- Bartonellosis is a bacterial infection common in certain valleys in the Andes Mountains in central Peru and parts of Ecuador, acquired through the bite of an infected sand fly.
- Risk occurs in travelers going to affected areas who will have evening and nighttime outdoor exposure.
- Symptoms include fever, malaise, headaches, weakness, muscle aches, and exhaustion.
- Consequences of infection include enlarged kidney and spleen, swollen lymph glands, mental status changes, and fluid retention.
- Prevention includes wearing long sleeves and long pants as well as observing personal protective measures against sand fly bites.
- No vaccine or preventive drugs are available.
Bartonellosis, if left untreated, is a potentially fatal bacterial infection of the red blood cells, transmitted by the bite of a sand fly carrying the Bartonella bacteria. The acute phase of the disease causes high fever and anemia; a later, chronic phase is characterized by distinctive skin sores that look like warts.
Bartonellosis occurs in many valleys of the South American Andes, mainly in central Peru and in some parts of Ecuador, at elevations ranging from 500 to 3,200 m (1,600-10,500 ft) above sea level. Infected areas include popular destinations in the Sacred Valley of the Incas in Peru.
Bartonellosis is transmitted through the bite of infected sand flies (about one-third the size of most mosquitoes) in affected areas, where transmission seems to occur throughout the year. Most of the sand flies' biting activity is at dusk, at night, or before sunrise but can also occur during the day when disturbed in their daytime resting areas. The bite is usually painless but can become very itchy shortly after it occurs.
The risk for short-term travelers is low, but the recent increase in adventure travel and eco-tourism to endemic areas may increase the possibility of transmission to travelers, especially if insect precautions during sand fly biting times are not adhered to. The highest risk is for persons sleeping outside without suitable clothing, a common scenario in the arid, hot climates favored by the vector sand flies.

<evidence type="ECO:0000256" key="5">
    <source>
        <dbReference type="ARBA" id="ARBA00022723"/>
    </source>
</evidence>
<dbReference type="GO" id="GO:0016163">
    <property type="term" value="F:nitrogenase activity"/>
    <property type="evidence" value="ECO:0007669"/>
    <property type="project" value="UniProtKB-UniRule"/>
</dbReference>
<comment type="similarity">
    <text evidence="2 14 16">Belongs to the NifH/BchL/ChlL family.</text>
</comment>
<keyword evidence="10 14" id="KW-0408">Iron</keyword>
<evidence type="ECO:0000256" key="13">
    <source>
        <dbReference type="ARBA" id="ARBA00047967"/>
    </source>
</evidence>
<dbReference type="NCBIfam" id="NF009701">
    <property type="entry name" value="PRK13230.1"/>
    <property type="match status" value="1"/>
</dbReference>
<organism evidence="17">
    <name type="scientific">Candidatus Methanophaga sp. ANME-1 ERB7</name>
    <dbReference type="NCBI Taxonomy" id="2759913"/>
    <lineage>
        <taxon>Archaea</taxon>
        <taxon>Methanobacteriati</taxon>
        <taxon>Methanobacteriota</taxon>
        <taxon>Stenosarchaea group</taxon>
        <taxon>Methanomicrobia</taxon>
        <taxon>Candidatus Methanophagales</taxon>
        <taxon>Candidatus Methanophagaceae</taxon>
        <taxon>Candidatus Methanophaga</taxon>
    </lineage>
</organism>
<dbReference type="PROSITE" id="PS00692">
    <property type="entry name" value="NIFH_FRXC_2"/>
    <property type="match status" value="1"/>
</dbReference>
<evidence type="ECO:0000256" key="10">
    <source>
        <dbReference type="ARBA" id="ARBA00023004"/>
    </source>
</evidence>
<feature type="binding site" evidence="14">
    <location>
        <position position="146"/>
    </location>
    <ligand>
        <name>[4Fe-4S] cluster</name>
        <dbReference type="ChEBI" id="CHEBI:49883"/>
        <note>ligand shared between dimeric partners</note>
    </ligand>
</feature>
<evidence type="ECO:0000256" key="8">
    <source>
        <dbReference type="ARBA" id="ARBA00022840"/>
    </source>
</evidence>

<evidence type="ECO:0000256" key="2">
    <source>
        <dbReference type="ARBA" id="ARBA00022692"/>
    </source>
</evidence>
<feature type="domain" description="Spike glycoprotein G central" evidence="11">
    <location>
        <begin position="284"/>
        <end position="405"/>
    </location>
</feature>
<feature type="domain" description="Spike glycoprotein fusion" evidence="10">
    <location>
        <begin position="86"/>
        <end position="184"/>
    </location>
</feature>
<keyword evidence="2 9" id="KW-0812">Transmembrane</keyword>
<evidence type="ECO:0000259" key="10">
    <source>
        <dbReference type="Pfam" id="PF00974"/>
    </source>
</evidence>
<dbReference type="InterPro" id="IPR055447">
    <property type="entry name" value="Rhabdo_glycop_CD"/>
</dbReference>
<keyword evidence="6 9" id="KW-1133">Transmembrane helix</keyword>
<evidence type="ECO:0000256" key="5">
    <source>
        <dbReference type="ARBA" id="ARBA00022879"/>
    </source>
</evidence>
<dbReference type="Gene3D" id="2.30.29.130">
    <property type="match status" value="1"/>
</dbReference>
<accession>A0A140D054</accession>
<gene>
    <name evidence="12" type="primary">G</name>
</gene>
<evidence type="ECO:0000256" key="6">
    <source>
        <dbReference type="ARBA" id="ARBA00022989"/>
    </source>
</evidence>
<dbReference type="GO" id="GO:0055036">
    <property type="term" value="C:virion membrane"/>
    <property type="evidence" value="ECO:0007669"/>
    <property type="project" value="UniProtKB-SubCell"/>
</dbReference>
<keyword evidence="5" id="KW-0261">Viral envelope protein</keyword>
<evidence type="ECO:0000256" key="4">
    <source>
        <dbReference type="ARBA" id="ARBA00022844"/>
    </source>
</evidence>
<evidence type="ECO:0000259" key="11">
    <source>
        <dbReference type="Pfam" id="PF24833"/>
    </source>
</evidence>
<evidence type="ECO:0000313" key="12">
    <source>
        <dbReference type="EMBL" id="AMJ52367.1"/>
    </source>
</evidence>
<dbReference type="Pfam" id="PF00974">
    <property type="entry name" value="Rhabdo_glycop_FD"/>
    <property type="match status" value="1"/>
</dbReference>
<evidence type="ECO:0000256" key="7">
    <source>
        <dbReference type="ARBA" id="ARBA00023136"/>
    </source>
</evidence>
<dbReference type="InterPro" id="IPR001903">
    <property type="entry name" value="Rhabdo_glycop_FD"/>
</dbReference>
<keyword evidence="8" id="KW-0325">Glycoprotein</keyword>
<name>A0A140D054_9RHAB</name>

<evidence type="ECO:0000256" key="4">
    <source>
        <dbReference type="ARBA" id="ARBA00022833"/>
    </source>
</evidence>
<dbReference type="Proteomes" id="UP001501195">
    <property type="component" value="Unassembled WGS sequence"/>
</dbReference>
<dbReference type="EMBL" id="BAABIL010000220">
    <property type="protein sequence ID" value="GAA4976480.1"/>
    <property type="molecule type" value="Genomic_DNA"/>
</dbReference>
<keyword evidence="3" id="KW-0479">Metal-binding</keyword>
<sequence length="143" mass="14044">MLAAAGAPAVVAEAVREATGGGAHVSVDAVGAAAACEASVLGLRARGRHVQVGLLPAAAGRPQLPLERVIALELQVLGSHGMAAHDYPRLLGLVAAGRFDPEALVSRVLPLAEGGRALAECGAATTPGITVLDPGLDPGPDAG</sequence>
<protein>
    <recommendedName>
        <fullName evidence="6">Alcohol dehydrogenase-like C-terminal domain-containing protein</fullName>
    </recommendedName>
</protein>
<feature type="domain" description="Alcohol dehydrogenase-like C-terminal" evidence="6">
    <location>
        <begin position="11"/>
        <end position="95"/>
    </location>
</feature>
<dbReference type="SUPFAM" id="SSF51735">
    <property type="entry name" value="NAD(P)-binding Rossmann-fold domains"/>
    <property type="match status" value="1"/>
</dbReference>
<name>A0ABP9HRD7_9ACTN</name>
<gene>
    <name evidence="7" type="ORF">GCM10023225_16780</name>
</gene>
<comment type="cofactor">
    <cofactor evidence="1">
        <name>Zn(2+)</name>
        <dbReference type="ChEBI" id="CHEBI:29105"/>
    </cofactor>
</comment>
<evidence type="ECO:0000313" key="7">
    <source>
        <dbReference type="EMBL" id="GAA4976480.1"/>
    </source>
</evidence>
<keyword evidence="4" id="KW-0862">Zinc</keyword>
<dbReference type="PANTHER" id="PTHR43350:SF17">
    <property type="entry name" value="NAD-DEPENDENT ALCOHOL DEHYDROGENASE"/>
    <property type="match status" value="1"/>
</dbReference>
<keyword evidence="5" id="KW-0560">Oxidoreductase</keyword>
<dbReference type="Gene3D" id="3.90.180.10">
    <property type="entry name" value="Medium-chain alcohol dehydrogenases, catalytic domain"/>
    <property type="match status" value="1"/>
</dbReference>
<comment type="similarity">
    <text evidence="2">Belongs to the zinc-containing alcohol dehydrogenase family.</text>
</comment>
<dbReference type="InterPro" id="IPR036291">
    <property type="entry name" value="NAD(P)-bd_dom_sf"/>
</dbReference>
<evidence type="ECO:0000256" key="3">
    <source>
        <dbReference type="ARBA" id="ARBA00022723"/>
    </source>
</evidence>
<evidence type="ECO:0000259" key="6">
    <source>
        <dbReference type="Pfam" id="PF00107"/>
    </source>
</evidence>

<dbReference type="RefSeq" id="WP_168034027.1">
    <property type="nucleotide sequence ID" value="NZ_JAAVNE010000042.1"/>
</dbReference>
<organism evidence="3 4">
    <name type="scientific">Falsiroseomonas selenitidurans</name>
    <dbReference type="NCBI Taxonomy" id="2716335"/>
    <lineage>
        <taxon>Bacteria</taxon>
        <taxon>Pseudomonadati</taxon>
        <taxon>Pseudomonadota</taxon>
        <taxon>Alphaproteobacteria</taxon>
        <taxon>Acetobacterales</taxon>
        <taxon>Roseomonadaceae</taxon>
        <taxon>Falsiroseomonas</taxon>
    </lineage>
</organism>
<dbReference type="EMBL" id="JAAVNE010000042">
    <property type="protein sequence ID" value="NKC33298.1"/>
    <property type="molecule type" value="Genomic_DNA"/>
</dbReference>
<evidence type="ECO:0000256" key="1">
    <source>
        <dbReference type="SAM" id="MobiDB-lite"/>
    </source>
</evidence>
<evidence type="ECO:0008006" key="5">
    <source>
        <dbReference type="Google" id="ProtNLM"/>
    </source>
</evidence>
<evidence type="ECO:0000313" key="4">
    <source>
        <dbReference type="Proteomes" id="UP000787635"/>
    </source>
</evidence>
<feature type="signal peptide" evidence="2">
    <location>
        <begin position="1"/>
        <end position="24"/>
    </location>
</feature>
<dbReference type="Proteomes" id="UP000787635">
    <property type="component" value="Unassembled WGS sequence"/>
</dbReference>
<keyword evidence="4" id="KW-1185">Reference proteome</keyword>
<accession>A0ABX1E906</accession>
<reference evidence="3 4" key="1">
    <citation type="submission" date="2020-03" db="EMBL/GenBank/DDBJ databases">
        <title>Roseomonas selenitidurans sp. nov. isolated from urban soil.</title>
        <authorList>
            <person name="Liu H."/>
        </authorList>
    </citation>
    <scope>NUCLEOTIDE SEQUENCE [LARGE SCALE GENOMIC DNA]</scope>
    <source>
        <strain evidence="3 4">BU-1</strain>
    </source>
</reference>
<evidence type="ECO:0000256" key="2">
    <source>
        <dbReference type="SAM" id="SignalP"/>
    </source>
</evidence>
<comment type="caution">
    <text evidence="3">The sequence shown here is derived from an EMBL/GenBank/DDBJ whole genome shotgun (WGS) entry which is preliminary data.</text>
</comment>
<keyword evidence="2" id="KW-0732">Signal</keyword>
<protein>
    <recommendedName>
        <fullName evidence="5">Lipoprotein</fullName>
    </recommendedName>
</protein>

Bartonellosis typically involves 2 stages: acute and chronic.
The acute phase typically develops 3 to 4 weeks after infection, but can take as long as 16 weeks to appear. Symptoms include fever, malaise, headaches, weakness, muscle aches, and exhaustion due to extreme anemia.
Consequences of Infection
Consequences of acute infection include enlarged kidney and spleen, swollen lymph glands, and mental status changes. Seizures and fluid retention can occur in some patients. Death occurs in about 90% of untreated cases.
The chronic phase begins 2 to 8 weeks after recovery from the acute phase (or sometimes without a previously recognizable acute phase) and is characterized by distinctive skin sores that look like warts.
Need for Medical Assistance
Travelers who develop fever, dark urine, or pale skin (due to anemia) should seek urgent medical attention. Travelers should mention bartonellosis to treating physicians, who often think of malaria in a traveler exposed in Peru. Fever and anemia from jungle areas are more to be likely to be caused by malaria, whereas fever and anemia from the Andean valleys are more likely to be caused by bartonellosis. Acute bartonellosis is a very serious, potentially fatal illness, but early diagnosis and treatment with common antibiotics can drastically reduce the potential for a fatal outcome.
Wear long sleeves and long pants and observe daytime and nighttime personal protective measures against sand fly bites. Observe standard insect precautions, but remember that the tiny sand flies can penetrate typical mosquito nets. DEET-based insect repellents are generally effective.